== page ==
Logistics must become more nimble, more flexible and more creative
By editor on May 3, 2012 Andrew Austin, CEO of Priority Freight examines some of the latest trends affecting the logistics industry.
Logistics – or at least the traditionally narrower definition of Transport – was long known as the barometer for industry, and an indication of the well-being, or otherwise, of the economy. Increasing demand for logistics services would normally be the immediate precursor to an improved sense of well-being, followed by an increase in consumption in the marketplace.
The relative simplicity of this model has been replaced by the more complex supply-chain, where the shipment of goods itself is only one part of the equation. The supply-chain itself involves the multiple stages of collection of raw materials, the manufacture of products, to the eventual distribution of these products for their eventual sale or use, as well as coordinating the related marketing and IT requirements that such goods may generate. This complexity, together with the distances involved over which the supply-chain operates, has, at times, highlighted the vulnerability of the constituent parts and the various participants themselves.
The impact of recent natural disasters on the effectivity of the supply-chain has been well documented, but significant disruption can resulted from human error, of course, as well as for overtly political reasons. Recent changes in the issuing of road haulage permits and in Russian customs procedures has led to significant queues of vehicles being formed on the approaches to the Russian border, thus delaying the effective transit of goods into that country. Apart from being expensive in terms of idle trucks sitting awaiting resolution, the capacity in the marketplace reduces.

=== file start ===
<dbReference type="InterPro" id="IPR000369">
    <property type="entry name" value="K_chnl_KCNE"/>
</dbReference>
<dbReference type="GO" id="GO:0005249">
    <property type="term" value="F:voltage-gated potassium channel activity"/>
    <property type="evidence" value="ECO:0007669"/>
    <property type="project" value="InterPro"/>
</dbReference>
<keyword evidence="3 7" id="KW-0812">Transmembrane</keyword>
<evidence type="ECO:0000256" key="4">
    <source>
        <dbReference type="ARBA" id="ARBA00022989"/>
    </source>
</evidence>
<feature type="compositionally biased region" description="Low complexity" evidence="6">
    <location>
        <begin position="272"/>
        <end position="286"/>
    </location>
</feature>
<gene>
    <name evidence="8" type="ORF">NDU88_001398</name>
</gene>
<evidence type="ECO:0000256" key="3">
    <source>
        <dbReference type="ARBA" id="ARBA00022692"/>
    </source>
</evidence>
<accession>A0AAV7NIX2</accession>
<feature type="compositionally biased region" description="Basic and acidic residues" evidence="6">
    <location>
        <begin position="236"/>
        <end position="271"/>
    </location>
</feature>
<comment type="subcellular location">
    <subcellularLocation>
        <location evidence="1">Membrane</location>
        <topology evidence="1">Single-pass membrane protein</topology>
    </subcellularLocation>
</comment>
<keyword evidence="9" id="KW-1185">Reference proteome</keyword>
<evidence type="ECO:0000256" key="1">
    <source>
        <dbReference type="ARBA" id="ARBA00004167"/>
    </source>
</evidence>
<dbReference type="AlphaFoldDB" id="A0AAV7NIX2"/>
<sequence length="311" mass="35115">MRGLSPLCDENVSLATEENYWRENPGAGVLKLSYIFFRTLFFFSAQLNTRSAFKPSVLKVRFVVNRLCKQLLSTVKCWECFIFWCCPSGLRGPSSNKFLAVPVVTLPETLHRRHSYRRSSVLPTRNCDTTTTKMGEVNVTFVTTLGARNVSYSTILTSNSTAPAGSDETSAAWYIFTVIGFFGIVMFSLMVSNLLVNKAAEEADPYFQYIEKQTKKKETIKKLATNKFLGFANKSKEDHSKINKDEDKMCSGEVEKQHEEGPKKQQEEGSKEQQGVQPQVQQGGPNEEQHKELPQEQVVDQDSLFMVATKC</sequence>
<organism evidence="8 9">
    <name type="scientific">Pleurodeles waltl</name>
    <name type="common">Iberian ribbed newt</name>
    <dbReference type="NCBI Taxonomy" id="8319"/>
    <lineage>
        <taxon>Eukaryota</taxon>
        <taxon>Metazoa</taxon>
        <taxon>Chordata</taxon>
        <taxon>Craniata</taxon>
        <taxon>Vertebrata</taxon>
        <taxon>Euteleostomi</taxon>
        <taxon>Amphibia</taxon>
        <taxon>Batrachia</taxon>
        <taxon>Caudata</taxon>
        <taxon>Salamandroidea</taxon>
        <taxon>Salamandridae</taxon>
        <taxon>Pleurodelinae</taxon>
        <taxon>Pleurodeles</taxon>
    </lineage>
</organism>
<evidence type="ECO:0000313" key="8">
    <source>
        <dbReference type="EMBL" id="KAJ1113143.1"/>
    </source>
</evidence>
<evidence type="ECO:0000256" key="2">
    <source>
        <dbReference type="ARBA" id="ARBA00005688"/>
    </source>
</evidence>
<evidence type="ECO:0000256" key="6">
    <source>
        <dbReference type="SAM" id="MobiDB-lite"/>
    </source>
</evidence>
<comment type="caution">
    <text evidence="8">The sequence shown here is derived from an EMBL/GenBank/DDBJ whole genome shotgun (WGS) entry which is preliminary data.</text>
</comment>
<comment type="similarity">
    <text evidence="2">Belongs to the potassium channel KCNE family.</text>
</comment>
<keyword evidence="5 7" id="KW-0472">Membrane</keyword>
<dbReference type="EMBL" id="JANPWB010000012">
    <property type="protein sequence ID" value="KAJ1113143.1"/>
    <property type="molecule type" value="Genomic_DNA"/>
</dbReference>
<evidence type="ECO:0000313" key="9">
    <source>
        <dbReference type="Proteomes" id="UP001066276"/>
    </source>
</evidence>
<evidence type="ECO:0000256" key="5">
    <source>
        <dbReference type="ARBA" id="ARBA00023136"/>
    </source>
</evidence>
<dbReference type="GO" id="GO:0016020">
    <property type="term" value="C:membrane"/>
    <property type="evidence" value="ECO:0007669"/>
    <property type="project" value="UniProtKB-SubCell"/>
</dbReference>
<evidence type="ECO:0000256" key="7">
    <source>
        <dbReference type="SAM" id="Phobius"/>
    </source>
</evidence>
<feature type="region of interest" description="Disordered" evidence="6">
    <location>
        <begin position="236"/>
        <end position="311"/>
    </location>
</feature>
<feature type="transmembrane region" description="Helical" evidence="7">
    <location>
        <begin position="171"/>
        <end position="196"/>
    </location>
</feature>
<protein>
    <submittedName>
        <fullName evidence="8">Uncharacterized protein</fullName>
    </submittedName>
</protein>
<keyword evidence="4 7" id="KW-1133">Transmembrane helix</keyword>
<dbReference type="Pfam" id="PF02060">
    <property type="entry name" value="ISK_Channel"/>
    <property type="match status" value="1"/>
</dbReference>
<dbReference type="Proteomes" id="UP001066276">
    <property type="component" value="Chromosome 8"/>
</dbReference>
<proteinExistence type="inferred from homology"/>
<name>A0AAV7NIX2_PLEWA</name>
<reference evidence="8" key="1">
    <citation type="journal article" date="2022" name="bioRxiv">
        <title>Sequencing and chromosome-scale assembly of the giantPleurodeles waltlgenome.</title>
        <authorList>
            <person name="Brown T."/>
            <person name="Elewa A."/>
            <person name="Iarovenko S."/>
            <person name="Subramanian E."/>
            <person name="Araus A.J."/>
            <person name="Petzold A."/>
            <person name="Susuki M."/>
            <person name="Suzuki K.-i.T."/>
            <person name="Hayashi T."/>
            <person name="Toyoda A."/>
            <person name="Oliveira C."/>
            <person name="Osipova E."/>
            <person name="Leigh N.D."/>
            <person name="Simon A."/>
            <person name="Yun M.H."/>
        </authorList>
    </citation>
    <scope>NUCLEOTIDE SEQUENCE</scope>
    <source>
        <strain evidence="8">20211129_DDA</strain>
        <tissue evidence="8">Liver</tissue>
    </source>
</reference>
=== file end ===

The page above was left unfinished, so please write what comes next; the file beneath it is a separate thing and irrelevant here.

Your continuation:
Additionally, the recent explosion at the plant producing Nylon-12 resin in Germany - which is widely used as a product to coat automotive braking systems – has brought another challenge to the sector, and created a potential supply-chain interruption of some magnitude, due to the market share of production requirements that the product held, and the immediate difficulty in sourcing a replacement.
Some will read this and be unaffected by these two specific events, and others will be, of course, and that is the nature of this broad church of logistics. In reality they only serve to illustrate that all of us engaged in the supply-chain will, at some point, and possibly regularly, meet and have to deal with such challenges. That much is well known, but our response requires more than a knee-jerk response to the given situation, but instead a measured and determined one.
Much has changed in the logistics industry – global events carry more significance than they once did, and bring with them the need to understand the complexities of operating in these global markets. Additionally, the cost and time components of the global supply-chain mean that logistics now receives a higher profile within most organisations, and with it, a commensurate expectation to deliver and perform appropriately.
It is as an industry, therefore, that those involved in logistics seek to exceed the expectations of those who commission us, and invest in the appropriate intellect and experience to provide the requisite continuous improvement within our businesses. Increasingly the sector is required to show that it has the wherewithal to operate efficiently on a global stage, with a comprehensive knowledge of local operating nuances, too.
All very well, you say, but I can’t afford that, and I can’t presume to argue with you. All I can say is that events over the last few years have shown us, as an industry, that we continue to need to be more nimble, more flexible, more creative. Logistics has got to keep on moving.